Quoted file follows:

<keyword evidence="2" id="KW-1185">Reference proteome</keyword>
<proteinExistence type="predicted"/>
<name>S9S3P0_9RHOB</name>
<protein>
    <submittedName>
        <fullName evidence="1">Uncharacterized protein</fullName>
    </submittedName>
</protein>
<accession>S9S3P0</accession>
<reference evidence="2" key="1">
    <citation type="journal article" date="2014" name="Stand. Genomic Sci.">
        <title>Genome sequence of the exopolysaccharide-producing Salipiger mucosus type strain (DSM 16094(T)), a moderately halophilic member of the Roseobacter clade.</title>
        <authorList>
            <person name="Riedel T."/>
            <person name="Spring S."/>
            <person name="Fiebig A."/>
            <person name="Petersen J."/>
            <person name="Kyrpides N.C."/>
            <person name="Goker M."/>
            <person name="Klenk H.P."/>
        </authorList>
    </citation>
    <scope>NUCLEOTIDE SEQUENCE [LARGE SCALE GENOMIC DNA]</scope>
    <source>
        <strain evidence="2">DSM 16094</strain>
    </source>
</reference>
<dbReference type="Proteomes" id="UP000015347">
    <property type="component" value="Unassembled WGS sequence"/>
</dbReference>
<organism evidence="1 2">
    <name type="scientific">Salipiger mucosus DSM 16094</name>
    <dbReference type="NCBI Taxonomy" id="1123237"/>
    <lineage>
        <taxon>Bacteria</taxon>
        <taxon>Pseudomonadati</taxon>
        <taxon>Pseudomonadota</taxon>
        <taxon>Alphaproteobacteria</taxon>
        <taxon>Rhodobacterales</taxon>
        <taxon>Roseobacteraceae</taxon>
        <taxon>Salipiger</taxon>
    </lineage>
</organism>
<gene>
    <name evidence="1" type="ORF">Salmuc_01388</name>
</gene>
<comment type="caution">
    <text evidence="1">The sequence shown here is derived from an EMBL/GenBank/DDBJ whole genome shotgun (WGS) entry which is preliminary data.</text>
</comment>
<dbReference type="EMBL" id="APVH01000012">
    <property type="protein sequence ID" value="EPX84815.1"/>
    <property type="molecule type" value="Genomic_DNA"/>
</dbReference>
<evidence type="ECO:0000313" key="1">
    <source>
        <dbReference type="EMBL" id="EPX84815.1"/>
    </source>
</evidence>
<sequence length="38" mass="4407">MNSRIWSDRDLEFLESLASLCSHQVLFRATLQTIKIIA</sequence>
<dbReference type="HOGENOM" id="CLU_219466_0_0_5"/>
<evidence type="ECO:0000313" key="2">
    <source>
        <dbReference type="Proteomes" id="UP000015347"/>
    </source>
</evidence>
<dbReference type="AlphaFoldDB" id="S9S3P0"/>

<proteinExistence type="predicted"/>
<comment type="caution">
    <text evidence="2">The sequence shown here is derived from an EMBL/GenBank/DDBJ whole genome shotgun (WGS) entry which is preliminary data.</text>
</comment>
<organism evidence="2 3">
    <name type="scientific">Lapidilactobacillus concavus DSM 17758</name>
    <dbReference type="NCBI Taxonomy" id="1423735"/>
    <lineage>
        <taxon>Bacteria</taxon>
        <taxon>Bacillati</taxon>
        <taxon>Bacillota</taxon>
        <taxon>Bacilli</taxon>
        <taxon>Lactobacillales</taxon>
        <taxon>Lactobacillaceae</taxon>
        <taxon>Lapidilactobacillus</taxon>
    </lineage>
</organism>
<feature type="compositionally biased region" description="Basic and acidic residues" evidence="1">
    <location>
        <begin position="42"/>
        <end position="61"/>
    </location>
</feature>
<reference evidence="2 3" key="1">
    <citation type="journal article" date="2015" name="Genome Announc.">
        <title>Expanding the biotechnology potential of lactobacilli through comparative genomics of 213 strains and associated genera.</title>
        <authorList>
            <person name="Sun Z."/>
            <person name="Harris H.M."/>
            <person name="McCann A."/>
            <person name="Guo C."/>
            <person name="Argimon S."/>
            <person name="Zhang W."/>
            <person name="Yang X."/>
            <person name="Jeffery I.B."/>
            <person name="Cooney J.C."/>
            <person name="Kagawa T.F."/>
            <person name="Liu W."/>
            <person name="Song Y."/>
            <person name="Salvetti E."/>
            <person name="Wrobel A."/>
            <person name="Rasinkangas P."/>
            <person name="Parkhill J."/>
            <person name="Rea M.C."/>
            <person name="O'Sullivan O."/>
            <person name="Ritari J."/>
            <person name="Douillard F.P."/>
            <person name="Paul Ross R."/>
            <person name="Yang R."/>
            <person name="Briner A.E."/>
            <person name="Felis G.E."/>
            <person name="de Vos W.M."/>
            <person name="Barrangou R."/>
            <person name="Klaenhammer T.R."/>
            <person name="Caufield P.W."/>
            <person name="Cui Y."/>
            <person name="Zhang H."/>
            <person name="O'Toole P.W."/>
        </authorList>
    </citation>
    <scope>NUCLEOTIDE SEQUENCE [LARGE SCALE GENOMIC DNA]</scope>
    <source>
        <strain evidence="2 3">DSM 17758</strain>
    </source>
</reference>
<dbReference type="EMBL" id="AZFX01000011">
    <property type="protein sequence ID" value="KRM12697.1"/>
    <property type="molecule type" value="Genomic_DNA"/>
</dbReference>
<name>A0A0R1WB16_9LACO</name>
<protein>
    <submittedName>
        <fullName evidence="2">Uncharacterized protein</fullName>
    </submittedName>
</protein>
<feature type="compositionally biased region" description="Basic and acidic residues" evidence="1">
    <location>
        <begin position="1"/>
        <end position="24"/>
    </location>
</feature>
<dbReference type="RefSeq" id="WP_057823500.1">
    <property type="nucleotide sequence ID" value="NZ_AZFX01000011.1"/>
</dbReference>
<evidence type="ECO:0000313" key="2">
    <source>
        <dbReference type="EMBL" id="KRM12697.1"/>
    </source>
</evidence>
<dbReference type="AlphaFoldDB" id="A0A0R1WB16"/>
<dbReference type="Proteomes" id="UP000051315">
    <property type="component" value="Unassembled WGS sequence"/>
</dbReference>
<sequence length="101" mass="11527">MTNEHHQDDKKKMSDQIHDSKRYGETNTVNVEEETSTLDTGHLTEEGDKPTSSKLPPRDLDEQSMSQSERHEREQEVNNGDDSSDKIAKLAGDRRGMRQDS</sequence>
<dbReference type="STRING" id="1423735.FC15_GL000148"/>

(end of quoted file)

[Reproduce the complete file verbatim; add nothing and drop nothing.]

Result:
<keyword evidence="2" id="KW-1185">Reference proteome</keyword>
<proteinExistence type="predicted"/>
<name>S9S3P0_9RHOB</name>
<protein>
    <submittedName>
        <fullName evidence="1">Uncharacterized protein</fullName>
    </submittedName>
</protein>
<accession>S9S3P0</accession>
<reference evidence="2" key="1">
    <citation type="journal article" date="2014" name="Stand. Genomic Sci.">
        <title>Genome sequence of the exopolysaccharide-producing Salipiger mucosus type strain (DSM 16094(T)), a moderately halophilic member of the Roseobacter clade.</title>
        <authorList>
            <person name="Riedel T."/>
            <person name="Spring S."/>
            <person name="Fiebig A."/>
            <person name="Petersen J."/>
            <person name="Kyrpides N.C."/>
            <person name="Goker M."/>
            <person name="Klenk H.P."/>
        </authorList>
    </citation>
    <scope>NUCLEOTIDE SEQUENCE [LARGE SCALE GENOMIC DNA]</scope>
    <source>
        <strain evidence="2">DSM 16094</strain>
    </source>
</reference>
<dbReference type="Proteomes" id="UP000015347">
    <property type="component" value="Unassembled WGS sequence"/>
</dbReference>
<organism evidence="1 2">
    <name type="scientific">Salipiger mucosus DSM 16094</name>
    <dbReference type="NCBI Taxonomy" id="1123237"/>
    <lineage>
        <taxon>Bacteria</taxon>
        <taxon>Pseudomonadati</taxon>
        <taxon>Pseudomonadota</taxon>
        <taxon>Alphaproteobacteria</taxon>
        <taxon>Rhodobacterales</taxon>
        <taxon>Roseobacteraceae</taxon>
        <taxon>Salipiger</taxon>
    </lineage>
</organism>
<gene>
    <name evidence="1" type="ORF">Salmuc_01388</name>
</gene>
<comment type="caution">
    <text evidence="1">The sequence shown here is derived from an EMBL/GenBank/DDBJ whole genome shotgun (WGS) entry which is preliminary data.</text>
</comment>
<dbReference type="EMBL" id="APVH01000012">
    <property type="protein sequence ID" value="EPX84815.1"/>
    <property type="molecule type" value="Genomic_DNA"/>
</dbReference>
<evidence type="ECO:0000313" key="1">
    <source>
        <dbReference type="EMBL" id="EPX84815.1"/>
    </source>
</evidence>
<sequence length="38" mass="4407">MNSRIWSDRDLEFLESLASLCSHQVLFRATLQTIKIIA</sequence>
<dbReference type="HOGENOM" id="CLU_219466_0_0_5"/>
<evidence type="ECO:0000313" key="2">
    <source>
        <dbReference type="Proteomes" id="UP000015347"/>
    </source>
</evidence>
<dbReference type="AlphaFoldDB" id="S9S3P0"/>

<proteinExistence type="predicted"/>
<comment type="caution">
    <text evidence="2">The sequence shown here is derived from an EMBL/GenBank/DDBJ whole genome shotgun (WGS) entry which is preliminary data.</text>
</comment>
<organism evidence="2 3">
    <name type="scientific">Lapidilactobacillus concavus DSM 17758</name>
    <dbReference type="NCBI Taxonomy" id="1423735"/>
    <lineage>
        <taxon>Bacteria</taxon>
        <taxon>Bacillati</taxon>
        <taxon>Bacillota</taxon>
        <taxon>Bacilli</taxon>
        <taxon>Lactobacillales</taxon>
        <taxon>Lactobacillaceae</taxon>
        <taxon>Lapidilactobacillus</taxon>
    </lineage>
</organism>
<feature type="compositionally biased region" description="Basic and acidic residues" evidence="1">
    <location>
        <begin position="42"/>
        <end position="61"/>
    </location>
</feature>
<reference evidence="2 3" key="1">
    <citation type="journal article" date="2015" name="Genome Announc.">
        <title>Expanding the biotechnology potential of lactobacilli through comparative genomics of 213 strains and associated genera.</title>
        <authorList>
            <person name="Sun Z."/>
            <person name="Harris H.M."/>
            <person name="McCann A."/>
            <person name="Guo C."/>
            <person name="Argimon S."/>
            <person name="Zhang W."/>
            <person name="Yang X."/>
            <person name="Jeffery I.B."/>
            <person name="Cooney J.C."/>
            <person name="Kagawa T.F."/>
            <person name="Liu W."/>
            <person name="Song Y."/>
            <person name="Salvetti E."/>
            <person name="Wrobel A."/>
            <person name="Rasinkangas P."/>
            <person name="Parkhill J."/>
            <person name="Rea M.C."/>
            <person name="O'Sullivan O."/>
            <person name="Ritari J."/>
            <person name="Douillard F.P."/>
            <person name="Paul Ross R."/>
            <person name="Yang R."/>
            <person name="Briner A.E."/>
            <person name="Felis G.E."/>
            <person name="de Vos W.M."/>
            <person name="Barrangou R."/>
            <person name="Klaenhammer T.R."/>
            <person name="Caufield P.W."/>
            <person name="Cui Y."/>
            <person name="Zhang H."/>
            <person name="O'Toole P.W."/>
        </authorList>
    </citation>
    <scope>NUCLEOTIDE SEQUENCE [LARGE SCALE GENOMIC DNA]</scope>
    <source>
        <strain evidence="2 3">DSM 17758</strain>
    </source>
</reference>
<dbReference type="EMBL" id="AZFX01000011">
    <property type="protein sequence ID" value="KRM12697.1"/>
    <property type="molecule type" value="Genomic_DNA"/>
</dbReference>
<name>A0A0R1WB16_9LACO</name>
<protein>
    <submittedName>
        <fullName evidence="2">Uncharacterized protein</fullName>
    </submittedName>
</protein>
<feature type="compositionally biased region" description="Basic and acidic residues" evidence="1">
    <location>
        <begin position="1"/>
        <end position="24"/>
    </location>
</feature>
<dbReference type="RefSeq" id="WP_057823500.1">
    <property type="nucleotide sequence ID" value="NZ_AZFX01000011.1"/>
</dbReference>
<evidence type="ECO:0000313" key="2">
    <source>
        <dbReference type="EMBL" id="KRM12697.1"/>
    </source>
</evidence>
<dbReference type="AlphaFoldDB" id="A0A0R1WB16"/>
<dbReference type="Proteomes" id="UP000051315">
    <property type="component" value="Unassembled WGS sequence"/>
</dbReference>
<sequence length="101" mass="11527">MTNEHHQDDKKKMSDQIHDSKRYGETNTVNVEEETSTLDTGHLTEEGDKPTSSKLPPRDLDEQSMSQSERHEREQEVNNGDDSSDKIAKLAGDRRGMRQDS</sequence>
<dbReference type="STRING" id="1423735.FC15_GL000148"/>